Office holiday party time is here and again and that means waistline-challenging quantities of food and drink, but also introvert-challenging amounts of small talk. You could use the former to tackle the latter, but in a professional setting that really isn’t advised. So what’s a better way to boost your conversational prowess without visiting the punchbowl for some liquid courage?
For those of us born without the natural gift of gab, help is available. Being a better conversationalist is a skill you can practice and improve, according to experts. If big gatherings like the company holiday get together give you anxiety, prepare before-hand with some strategies to keep the conversation following, they advice.
Get a Conversation Going
If you have a tendency to lurk around hoping for others strike up a conversation, the solution is most likely to keep a fewer openers ready in your back pocket. This means you don’t have to ask your brain to come up with something when it’s feeling nervous in the moment. Business Insider’s Alison Griswald recently rounded up seven from career expert Nicole Williams, including:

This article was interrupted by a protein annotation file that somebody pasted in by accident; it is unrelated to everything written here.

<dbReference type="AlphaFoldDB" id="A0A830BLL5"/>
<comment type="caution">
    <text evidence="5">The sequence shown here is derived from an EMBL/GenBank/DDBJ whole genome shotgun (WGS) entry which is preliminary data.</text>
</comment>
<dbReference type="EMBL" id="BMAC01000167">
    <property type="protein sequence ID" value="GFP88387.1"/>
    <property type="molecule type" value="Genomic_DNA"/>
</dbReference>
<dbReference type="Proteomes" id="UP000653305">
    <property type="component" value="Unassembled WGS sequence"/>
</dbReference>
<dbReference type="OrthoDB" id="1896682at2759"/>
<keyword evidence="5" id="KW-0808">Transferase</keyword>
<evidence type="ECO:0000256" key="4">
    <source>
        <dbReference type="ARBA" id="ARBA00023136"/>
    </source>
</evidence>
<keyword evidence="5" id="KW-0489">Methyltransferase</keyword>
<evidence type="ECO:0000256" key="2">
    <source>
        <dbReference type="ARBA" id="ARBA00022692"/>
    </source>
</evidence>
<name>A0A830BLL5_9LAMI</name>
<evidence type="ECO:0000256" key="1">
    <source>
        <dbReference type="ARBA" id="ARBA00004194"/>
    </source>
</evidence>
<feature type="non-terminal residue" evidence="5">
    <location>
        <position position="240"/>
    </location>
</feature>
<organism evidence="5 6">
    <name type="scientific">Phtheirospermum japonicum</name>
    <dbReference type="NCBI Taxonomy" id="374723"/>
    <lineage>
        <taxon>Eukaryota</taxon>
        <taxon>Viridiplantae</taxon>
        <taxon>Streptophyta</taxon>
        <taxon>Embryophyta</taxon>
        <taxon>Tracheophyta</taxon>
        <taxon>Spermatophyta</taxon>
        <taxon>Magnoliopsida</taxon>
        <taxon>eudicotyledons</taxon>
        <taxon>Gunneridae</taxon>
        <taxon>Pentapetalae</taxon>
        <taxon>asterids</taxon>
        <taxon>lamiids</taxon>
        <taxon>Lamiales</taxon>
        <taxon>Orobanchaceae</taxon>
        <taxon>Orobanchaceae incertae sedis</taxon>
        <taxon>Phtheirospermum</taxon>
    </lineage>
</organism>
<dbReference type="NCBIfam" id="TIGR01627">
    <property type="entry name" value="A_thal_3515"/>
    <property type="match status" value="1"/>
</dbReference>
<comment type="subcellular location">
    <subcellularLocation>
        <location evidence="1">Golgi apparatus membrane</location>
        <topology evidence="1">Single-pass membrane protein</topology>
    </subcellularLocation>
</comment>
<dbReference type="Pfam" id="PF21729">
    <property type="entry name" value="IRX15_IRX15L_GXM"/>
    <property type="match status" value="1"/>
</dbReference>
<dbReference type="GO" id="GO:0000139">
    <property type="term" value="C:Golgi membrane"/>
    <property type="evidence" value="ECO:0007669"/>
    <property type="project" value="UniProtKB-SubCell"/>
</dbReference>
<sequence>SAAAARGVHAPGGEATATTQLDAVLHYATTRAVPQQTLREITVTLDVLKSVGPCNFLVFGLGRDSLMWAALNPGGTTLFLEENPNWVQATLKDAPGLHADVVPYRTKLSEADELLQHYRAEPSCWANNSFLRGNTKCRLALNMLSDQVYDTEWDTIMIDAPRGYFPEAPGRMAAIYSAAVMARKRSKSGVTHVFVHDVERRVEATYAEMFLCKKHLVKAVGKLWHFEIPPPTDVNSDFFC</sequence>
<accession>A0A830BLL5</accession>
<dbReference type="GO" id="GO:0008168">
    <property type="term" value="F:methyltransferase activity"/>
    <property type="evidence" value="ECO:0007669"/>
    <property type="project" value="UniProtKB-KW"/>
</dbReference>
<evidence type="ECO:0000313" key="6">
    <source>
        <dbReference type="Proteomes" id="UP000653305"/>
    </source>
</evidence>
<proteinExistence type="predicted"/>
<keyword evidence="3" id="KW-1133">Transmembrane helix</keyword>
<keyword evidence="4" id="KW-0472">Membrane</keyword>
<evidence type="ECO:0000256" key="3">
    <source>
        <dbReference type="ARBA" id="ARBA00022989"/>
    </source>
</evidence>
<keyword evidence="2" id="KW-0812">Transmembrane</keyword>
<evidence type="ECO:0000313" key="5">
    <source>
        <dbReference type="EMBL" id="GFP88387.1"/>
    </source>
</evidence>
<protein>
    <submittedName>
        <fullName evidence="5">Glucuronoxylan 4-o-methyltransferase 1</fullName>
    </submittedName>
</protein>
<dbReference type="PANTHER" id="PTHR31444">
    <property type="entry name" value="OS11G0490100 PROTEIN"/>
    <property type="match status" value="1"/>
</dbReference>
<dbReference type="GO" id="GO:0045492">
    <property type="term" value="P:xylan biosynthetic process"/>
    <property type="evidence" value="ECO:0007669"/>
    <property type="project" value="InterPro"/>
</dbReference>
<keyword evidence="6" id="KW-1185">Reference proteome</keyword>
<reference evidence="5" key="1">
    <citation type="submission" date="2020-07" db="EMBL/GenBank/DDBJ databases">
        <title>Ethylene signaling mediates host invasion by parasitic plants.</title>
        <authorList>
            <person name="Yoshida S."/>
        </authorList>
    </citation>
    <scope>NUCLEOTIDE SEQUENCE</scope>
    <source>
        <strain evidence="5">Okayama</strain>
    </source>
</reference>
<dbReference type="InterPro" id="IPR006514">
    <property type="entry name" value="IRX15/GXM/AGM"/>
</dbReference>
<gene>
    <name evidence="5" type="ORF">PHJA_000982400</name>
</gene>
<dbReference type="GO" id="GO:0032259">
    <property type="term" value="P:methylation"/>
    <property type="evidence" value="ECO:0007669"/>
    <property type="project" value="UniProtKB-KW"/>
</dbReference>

How did you get into the industry?
What's one of your goals for 2014?
What's one of your favorite parts of this job?
Did you take a vacation this year? Where did you go?
Read the complete post for a little breakdown of when each suggestion is appropriate and variations on the theme.
Keep It Going
For this, there’s a three-word fix all, according to a recent post by Jeremy McCarthy on positive psychology blog The Psychology of Wellbeing: “Tell Me More.” McCarthy looks at psychological approaches to keeping conversations flowing, and distills them down to this basic phrase.
“Conceptually, ‘tell me more’ is a simpler way of thinking about some of these response strategies that is easy to remember and apply,” he writes before adding, “you don’t have to use the exact phrase,” and suggesting alternatives like:
“How did that make you feel?”
“What was that like?”
“What was the best part?”
“How did that happen?” or “What led up to that?”
“Now what?” or “What happens next?”
Check out the complete post for much more on the science behind the approach.
Do you have any tricks to keep conversation flowing?